Since its inaugural edition in 1945, the Sydney to Hobart yacht race has earned a reputation for being gruelling, unforgiving, even dangerous.
Its worst tragedy happened in 1998 when an exceptionally strong storm sank five boats, killed six people and only 44 of the 115 starting boats reached the finishing point in Hobart, Tasmania.
National sailor Justin Wong thus had ample reason to worry when, less than a day into his first Sydney to Hobart race, fierce winds caused his boat to suffer rudder damage last Wednesday morning.
"Losing your rudder is similar to losing the wheels and steering wheel on a car. Imagine being out at sea like a car without wheels with strong winds and big waves around you - it's actually really dangerous," said Wong, who was part of the 11-man crew on the German-owned yacht Rockall.
"Anyone would be disappointed (with the retirement) as we were doing well up to that point, but I'm also pretty happy we're all back on shore safe and sound."
Rockall's crew was left 60 nautical miles (111.1km) from shore but managed to keep the boat afloat before a police boat towed the stricken craft back to port. It retired from the race.
The harrowing setback, however, has only made two-time Asian Games gold medallist Wong more determined to prove his mettle in future long-haul offshore races.
Distance (in nautical miles) of the Sydney to Hobart yacht race.
The 31-year-old intends to return to Sydney this year for another shot with the same crew and boat, and will also take part in the 3,000 nautical mile Atlantic Anniversary Regatta (East) in July, which runs eastward from Bermuda (about 1,770km east of Florida) across the Atlantic Ocean and up the English Channel to finish in Hamburg, Germany. The regatta takes around three weeks.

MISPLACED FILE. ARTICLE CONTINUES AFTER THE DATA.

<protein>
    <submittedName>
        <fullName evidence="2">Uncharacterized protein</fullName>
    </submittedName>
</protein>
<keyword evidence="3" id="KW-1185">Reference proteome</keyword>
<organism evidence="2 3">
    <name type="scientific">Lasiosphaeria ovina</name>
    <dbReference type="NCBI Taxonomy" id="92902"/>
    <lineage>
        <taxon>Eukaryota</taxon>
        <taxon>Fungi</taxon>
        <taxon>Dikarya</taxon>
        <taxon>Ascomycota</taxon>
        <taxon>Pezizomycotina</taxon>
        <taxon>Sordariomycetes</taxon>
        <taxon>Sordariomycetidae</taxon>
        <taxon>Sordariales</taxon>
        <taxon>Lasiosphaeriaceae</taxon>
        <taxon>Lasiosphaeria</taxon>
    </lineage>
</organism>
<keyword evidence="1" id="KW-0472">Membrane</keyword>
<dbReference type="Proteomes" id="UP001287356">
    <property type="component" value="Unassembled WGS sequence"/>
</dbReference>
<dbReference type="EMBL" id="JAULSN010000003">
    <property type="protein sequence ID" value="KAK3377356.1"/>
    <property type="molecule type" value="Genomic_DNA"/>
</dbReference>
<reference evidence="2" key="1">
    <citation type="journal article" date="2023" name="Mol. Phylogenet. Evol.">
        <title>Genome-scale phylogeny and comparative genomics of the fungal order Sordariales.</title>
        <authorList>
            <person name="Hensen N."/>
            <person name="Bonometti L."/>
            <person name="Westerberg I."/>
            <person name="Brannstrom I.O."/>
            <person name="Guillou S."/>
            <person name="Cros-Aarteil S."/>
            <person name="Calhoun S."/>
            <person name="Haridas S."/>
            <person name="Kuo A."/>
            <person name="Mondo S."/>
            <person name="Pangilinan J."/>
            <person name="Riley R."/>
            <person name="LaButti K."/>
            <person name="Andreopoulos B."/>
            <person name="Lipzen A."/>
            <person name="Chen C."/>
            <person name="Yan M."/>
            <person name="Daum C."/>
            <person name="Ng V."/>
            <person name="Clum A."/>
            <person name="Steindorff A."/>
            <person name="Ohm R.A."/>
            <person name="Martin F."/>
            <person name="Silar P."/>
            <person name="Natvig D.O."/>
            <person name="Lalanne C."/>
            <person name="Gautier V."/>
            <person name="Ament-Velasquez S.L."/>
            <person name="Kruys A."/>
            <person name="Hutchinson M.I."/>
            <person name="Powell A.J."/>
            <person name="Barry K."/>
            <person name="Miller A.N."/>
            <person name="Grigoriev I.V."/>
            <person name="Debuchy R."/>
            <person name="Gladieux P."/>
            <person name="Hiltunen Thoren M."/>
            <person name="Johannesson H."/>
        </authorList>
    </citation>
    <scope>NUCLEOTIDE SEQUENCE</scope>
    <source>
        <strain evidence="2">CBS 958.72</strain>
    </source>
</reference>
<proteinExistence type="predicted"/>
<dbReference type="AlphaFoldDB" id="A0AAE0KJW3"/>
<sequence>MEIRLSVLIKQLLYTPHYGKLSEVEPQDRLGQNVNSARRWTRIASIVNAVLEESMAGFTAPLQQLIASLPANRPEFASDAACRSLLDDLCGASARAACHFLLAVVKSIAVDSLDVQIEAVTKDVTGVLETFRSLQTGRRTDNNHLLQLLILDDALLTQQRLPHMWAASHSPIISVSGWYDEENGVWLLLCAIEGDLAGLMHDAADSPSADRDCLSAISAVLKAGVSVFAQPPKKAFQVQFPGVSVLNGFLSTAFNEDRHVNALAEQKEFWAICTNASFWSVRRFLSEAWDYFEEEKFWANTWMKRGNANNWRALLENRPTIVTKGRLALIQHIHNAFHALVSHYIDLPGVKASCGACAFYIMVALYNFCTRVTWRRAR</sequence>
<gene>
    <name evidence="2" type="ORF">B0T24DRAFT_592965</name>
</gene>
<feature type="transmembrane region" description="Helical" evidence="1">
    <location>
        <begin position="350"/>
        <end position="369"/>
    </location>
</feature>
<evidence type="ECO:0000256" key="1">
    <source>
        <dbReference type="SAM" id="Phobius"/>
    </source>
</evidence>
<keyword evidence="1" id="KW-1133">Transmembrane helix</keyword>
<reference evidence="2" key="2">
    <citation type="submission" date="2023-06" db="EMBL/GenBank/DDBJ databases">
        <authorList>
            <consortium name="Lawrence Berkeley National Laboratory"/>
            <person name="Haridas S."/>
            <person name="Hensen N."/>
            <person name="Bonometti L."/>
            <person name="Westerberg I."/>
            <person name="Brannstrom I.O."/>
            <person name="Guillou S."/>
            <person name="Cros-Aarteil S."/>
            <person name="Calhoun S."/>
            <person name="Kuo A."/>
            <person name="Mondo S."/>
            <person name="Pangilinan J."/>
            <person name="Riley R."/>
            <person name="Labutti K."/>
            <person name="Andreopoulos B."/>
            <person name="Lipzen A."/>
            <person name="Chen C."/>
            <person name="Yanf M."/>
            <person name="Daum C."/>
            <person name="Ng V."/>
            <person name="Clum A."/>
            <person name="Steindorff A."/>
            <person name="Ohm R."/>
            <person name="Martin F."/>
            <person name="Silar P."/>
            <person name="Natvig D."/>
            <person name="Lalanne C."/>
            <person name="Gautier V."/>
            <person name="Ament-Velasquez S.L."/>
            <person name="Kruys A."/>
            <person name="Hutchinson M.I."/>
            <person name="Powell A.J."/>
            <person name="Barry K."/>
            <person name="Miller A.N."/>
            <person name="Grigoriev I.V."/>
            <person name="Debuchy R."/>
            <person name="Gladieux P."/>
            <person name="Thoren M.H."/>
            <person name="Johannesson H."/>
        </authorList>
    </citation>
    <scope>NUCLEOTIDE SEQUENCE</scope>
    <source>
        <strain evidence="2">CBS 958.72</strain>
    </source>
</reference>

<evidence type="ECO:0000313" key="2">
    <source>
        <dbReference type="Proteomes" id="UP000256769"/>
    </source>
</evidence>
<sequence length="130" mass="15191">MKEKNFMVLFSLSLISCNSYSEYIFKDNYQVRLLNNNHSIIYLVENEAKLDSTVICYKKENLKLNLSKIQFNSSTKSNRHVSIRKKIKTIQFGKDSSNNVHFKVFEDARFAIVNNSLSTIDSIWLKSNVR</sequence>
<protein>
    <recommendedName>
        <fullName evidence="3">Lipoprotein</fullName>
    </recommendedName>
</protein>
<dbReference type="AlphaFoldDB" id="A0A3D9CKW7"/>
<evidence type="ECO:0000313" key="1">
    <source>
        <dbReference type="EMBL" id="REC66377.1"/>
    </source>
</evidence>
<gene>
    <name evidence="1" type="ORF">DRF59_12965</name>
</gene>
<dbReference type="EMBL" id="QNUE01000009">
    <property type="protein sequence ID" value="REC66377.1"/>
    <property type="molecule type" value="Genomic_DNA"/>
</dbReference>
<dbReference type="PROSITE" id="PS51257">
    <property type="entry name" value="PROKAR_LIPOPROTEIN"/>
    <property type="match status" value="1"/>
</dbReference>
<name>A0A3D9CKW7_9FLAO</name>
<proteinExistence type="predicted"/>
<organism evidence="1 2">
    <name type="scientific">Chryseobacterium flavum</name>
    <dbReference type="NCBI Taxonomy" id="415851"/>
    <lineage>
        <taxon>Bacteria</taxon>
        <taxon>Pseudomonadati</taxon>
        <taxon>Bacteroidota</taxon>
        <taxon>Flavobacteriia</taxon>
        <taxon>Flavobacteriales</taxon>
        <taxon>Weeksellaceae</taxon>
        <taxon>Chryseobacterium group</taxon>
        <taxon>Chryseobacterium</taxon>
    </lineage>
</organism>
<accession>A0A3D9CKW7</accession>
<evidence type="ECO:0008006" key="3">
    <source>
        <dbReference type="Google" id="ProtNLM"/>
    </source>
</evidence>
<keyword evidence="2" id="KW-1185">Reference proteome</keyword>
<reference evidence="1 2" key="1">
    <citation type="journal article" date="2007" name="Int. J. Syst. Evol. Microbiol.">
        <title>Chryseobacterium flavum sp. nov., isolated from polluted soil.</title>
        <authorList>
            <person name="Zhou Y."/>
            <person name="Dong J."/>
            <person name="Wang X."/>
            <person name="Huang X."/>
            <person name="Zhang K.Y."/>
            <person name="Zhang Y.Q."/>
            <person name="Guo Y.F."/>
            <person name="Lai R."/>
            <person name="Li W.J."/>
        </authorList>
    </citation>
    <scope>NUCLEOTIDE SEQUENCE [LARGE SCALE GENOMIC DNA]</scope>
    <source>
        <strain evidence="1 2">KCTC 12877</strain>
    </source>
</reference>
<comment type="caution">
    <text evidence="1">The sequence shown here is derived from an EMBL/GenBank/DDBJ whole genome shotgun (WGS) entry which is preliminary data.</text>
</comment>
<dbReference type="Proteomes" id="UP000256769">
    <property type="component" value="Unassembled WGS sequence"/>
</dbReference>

"For a few years, I've been put off from trying the (Sydney-Hobart) race because of all the stories I heard," said Wong, who won a keelboat match racing gold at the 2006 Asiad in Doha and was part of the victorious match racing J80 team at the 2014 Incheon Games.
"This year, I finally did it and it was an eye-opener seeing how everyone on the boat was really calm in that situation. So I won't let small damage like this get in my way of (trying) more of such races in the future."
The 73rd Sydney-Hobart race was won by supermaxi LDV Comanche, after initial winner Wild Oats XI was given a one-hour penalty for a near collision.
Wong joins a handful of Singaporean sailors who have competed in the illustrious race, including three-time Olympian Siew Shaw Her, who raced in the 1990 edition on board a boat called Singapore Girl.
As a full-time professional sailor, Wong sails for Australian team Neptune Racing and has been based in Perth since 2012.
He also accepts ad-hoc crew requests from private boat owners, which was how he became part of Rockall's crew.
"I'll be doing both types of sailing in the World Match Racing Tour (a pro sailing series) next year, which will be my main focus," he said.
"That's the plan for me, along with the long-distance races."